This will instruct chef to run mysql commands to create a database and then a database user. This operation requires root permissions but we can fetch that here from the config we defined earlier. Note the database name, username and password are also pulled from the config. So best define that back in the Vagrantfile:

Also tell Chef to use the new cookbook:

And kick it off again with (from vagrant directory)

This time you might see some unpleasant red text in the Chef output:

As we created the new cookbook while the VM was running the directory could not be mounted. No problem, we can switch off and switch on again to fix:

Excellent! We can login with our new user and that user can see the new database.

Using Chef to restore a database from a dump file

If only we could fill that database with data from a database dump so our VM has data to work with out of the box. Again Chef makes that pretty simple. First we need to generate the dumpfile. As we ‘backup like a boss‘ around here use this command on whichever server contains the populated database: (substituting your db credentials):

Copy this file to site_cookbooks/dbsetup/files

Now add lines in the recipe to copy this file to the VM and restore the db (site_cookbooks/dbsetup/recipes/default.rb)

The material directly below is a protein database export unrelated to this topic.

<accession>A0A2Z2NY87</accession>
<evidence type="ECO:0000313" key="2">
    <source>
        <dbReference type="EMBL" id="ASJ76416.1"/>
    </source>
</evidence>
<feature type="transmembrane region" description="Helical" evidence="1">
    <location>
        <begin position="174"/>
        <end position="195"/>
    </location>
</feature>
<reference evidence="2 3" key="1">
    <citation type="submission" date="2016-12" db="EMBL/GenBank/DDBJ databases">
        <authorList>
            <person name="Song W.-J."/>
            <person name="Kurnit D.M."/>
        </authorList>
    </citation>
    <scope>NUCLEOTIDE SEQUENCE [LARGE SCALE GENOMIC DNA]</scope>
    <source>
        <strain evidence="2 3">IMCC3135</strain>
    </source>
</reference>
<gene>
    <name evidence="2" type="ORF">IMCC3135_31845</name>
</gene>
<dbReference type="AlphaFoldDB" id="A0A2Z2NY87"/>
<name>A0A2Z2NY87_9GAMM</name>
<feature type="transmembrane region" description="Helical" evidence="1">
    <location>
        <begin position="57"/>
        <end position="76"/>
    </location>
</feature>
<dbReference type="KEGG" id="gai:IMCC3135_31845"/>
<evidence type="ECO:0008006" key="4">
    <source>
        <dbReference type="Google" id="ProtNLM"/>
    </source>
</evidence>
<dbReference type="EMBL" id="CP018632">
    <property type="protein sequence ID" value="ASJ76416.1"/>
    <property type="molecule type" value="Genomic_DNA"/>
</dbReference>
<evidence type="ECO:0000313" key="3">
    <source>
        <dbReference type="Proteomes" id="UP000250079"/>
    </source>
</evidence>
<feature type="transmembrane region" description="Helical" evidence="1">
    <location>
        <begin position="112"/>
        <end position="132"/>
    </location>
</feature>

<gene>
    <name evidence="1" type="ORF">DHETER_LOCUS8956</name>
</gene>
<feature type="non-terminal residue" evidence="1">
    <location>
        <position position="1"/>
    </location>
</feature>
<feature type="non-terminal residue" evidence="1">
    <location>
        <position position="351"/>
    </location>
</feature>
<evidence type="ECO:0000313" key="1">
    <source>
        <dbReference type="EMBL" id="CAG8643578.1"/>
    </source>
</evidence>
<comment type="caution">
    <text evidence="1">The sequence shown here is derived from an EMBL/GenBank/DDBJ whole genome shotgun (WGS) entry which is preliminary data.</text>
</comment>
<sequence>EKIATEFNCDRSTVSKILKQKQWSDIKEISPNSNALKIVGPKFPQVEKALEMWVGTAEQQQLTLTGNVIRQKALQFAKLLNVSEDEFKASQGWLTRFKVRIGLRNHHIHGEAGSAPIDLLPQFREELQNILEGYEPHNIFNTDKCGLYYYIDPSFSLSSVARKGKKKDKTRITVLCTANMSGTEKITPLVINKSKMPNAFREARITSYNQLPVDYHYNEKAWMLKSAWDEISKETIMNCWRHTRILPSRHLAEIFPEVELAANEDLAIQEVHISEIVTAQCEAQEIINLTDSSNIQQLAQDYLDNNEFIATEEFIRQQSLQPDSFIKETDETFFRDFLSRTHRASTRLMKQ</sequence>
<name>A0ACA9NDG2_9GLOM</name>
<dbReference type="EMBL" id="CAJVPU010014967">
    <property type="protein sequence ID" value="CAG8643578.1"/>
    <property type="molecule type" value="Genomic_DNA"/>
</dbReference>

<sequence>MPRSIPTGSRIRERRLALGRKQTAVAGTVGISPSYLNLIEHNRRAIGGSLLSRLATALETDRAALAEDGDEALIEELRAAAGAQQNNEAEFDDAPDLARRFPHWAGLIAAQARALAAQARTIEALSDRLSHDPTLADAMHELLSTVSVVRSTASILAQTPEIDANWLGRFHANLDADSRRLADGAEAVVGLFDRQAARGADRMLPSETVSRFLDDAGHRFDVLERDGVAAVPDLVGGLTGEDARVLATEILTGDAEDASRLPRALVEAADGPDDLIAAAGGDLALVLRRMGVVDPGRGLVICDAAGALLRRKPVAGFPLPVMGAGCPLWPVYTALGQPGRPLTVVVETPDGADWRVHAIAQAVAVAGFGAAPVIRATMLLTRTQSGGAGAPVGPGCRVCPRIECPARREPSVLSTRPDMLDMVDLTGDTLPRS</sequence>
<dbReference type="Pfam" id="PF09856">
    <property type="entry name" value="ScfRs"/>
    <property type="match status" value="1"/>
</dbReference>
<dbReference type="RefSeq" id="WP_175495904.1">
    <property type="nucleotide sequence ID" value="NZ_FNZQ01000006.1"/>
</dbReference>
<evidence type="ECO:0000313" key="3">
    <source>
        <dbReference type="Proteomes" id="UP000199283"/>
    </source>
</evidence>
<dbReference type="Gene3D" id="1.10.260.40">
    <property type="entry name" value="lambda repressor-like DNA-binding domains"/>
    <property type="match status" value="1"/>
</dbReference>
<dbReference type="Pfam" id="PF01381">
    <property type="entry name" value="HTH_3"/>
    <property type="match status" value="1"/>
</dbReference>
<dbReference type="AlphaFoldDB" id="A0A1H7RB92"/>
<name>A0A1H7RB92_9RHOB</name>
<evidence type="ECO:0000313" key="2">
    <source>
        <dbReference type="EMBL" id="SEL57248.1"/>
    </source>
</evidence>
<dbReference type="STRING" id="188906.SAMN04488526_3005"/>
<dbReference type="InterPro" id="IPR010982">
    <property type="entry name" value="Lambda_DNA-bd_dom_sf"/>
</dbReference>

And again get chef to work

Now inspect the database to check your data is there.

I really like this setup. With our custom cookbook added to version control we have a setup that can from nothing create a VM, install core applications and also populate and configure our database. These methods can be used to setup Apache, PHP or whatever stack you require. This setup is also going to payoff for our EC2 server that we setup in the previous article. As we have done all the hard work creating the cookbook we only need to update the EC2 Vagrantfile with the cookbooks to run and the config. What’s nice here is we can use the config to set different parameters for the different environments when required.

Here’s the completed Vagrantfile for the local VM (mydomain/vagrant_local/Vagrantfile)

And here’s the complete Vagrantfile for the remote EC2 server (mydomain/vagrant_ec2/Vagrantfile)

So there we have the basics of a project that can create a local VM and similar instance on EC2; provision both with applications via the same Chef setup and deploy databases. Now it’s a matter of building on this structure to fill in the gaps and add the rest of the stack. For a start install a webserver and configure the virtual hosts files using Chef templates (maybe a future article). Also for production secure and then prepare methods to deploy codebases and databases. Happy dev-oping!